Pictured above: Merce Cunningham in Sixteen Dances for Soloist and Company of Three (1951).
Photo credit: Gerda Peterich (1952).

HMD presents the 2019 Bridge Project
Signals from the West:
Bay Area Artists in Conversation with Merce Cunningham at 100
in collaboration with the Merce Cunningham Trust, ODC Theater and SFMOMA/Open Space

An official Merce Cunningham Centennial Community Program.

All events at ODC Theater unless noted

AUG 10-11 Public Workshop and Audition for Dancers 10-4 PM Register HERE

AUG 12-23 Residency for Commissioned Artists

AUG 16 & 23 Open rehearsals/Public Salons 3 PM Register HERE

SEPT 26 Inherited Bodies 6 PM Women’s Building Register HERE

NOV 7 Artist Talk with Rashaun Mitchell & Silas Riener 7 PM
Join Mitchell & Riener, former dancers with the Merce Cunningham Dance Company, for a talk
about the Cunningham legacy in relationship to lineage, transmission, abstraction, and cultural
identity. FREE. TICKETS AVAILABLE AT odc.dance/merce

NOV 8 & 9 Performances/Installations 8 PM TICKETS AVAILABLE AT odc.dance/merce
A number of special $5 tickets are available each night for artists, courtesy of SFMOMA.
NOV 9 Post-show reception Sponsored by SFMOMA's Open Space and Honig Winery

The Nov. 9th performance will feature a pre-show Haptic Tour (7PM) and Live Audio
Description by Gravity Access Services: www.jesscurtisgravity.org/access.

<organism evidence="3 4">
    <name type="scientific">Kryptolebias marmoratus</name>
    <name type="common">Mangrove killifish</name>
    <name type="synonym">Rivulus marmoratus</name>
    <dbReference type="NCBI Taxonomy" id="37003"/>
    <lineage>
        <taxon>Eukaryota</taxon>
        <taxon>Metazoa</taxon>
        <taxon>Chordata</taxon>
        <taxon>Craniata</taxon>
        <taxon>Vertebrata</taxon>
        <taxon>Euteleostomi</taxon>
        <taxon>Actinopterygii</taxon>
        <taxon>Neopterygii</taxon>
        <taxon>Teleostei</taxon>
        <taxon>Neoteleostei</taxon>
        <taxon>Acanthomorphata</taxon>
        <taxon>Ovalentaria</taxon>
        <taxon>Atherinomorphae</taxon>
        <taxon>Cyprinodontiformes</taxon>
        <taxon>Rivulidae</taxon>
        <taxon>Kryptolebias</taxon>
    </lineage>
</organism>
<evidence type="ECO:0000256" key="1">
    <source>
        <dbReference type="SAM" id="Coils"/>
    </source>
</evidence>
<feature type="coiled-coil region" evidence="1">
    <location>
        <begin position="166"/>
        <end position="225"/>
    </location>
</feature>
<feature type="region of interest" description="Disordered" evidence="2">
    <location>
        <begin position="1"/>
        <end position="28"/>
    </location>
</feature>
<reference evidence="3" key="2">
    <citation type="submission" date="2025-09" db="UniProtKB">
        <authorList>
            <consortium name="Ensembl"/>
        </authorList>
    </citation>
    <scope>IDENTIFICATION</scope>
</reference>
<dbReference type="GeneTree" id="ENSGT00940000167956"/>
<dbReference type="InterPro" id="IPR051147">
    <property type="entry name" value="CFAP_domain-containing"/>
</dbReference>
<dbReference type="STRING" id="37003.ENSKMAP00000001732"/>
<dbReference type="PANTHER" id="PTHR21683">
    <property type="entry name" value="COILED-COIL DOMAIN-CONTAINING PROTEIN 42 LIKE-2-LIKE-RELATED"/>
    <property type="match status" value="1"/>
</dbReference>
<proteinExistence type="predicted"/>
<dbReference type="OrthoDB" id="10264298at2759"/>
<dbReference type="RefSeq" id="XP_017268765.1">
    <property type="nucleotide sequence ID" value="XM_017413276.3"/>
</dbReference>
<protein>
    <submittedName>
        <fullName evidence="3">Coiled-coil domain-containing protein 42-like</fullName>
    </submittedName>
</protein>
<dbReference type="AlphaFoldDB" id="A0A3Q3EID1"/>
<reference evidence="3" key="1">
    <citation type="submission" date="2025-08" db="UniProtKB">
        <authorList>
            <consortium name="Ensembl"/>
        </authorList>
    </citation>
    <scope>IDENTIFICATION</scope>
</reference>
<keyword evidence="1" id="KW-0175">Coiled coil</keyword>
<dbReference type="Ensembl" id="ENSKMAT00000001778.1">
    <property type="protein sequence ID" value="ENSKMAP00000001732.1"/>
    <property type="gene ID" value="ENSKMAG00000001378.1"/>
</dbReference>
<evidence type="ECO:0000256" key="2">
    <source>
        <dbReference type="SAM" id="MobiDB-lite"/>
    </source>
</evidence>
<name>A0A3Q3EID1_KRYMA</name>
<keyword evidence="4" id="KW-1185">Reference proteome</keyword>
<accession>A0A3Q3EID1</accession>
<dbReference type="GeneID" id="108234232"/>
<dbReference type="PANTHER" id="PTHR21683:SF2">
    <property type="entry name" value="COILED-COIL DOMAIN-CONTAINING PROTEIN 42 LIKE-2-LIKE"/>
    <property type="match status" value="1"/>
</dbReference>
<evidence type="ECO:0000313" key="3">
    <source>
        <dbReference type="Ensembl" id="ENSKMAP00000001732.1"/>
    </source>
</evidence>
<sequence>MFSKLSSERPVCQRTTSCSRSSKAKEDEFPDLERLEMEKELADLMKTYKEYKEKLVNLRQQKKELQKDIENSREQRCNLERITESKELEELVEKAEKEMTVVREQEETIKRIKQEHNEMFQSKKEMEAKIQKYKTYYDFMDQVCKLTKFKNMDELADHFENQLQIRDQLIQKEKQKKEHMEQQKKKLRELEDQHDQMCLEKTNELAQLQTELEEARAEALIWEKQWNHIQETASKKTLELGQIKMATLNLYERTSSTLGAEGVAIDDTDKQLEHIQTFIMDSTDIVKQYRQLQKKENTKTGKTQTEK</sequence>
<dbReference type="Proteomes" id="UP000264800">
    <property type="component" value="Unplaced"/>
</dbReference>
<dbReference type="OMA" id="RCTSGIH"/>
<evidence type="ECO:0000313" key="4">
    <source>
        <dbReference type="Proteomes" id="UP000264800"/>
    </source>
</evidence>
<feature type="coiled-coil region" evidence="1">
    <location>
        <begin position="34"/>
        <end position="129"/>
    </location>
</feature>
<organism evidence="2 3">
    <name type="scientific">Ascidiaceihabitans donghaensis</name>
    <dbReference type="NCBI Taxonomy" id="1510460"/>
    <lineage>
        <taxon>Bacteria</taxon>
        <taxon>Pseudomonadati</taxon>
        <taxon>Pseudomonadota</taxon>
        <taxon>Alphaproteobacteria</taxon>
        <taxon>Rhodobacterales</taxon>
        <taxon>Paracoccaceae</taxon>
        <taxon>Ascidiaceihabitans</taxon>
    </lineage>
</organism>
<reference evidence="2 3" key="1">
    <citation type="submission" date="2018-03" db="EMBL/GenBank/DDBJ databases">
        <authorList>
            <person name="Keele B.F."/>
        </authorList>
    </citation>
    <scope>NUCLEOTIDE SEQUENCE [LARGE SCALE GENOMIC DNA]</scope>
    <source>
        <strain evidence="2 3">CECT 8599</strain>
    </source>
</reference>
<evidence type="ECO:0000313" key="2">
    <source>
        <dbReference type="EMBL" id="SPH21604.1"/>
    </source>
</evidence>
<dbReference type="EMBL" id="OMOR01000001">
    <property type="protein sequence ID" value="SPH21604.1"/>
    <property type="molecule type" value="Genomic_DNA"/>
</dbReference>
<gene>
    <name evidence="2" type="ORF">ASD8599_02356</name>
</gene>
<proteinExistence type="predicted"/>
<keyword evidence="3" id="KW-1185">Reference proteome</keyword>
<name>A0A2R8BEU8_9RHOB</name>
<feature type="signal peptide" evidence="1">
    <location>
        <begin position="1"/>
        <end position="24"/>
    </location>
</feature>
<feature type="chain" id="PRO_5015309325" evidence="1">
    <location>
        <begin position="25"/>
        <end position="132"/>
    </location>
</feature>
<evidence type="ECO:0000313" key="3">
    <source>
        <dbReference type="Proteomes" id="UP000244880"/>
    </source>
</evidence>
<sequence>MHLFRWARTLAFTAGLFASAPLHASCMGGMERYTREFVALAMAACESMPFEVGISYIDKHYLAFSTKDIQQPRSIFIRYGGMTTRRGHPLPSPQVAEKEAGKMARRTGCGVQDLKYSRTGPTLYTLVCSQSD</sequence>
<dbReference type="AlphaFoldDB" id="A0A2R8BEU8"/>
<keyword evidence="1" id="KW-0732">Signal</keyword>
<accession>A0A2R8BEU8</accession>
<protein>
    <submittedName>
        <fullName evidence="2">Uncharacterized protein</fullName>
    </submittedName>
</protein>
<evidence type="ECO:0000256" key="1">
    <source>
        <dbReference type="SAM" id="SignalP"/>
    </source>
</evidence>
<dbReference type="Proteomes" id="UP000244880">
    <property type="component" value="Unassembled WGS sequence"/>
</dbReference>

Please call (415) 863-9834 or e-mail boxoffice@odc.dance to pre-register and reserve a headset.


Signals from the West: Bay Area Artists in Conversation with Merce Cunningham at 100 is a bicoastal collaboration with the Merce Cunningham Trust, ODC Theater and SFMOMA’s Open Space as part of the international celebration of the Cunningham centennial. Signals from the West has commissioned ten Bay Area artists from diverse disciplines and backgrounds to participate in a residency August 12-23, 2019 with former Cunningham dancers Rashaun Mitchell and Silas Riener and create new works of art in response to this experience. These commissioned works will premiere, alongside excerpts of Cunningham repertory performed by Bay Area dancers selected through a workshop with Mitchell and Riener, at ODC Theater November 8 & 9, 2019.  SFMOMA’s Open Space will commission an online series in conjunction with the program.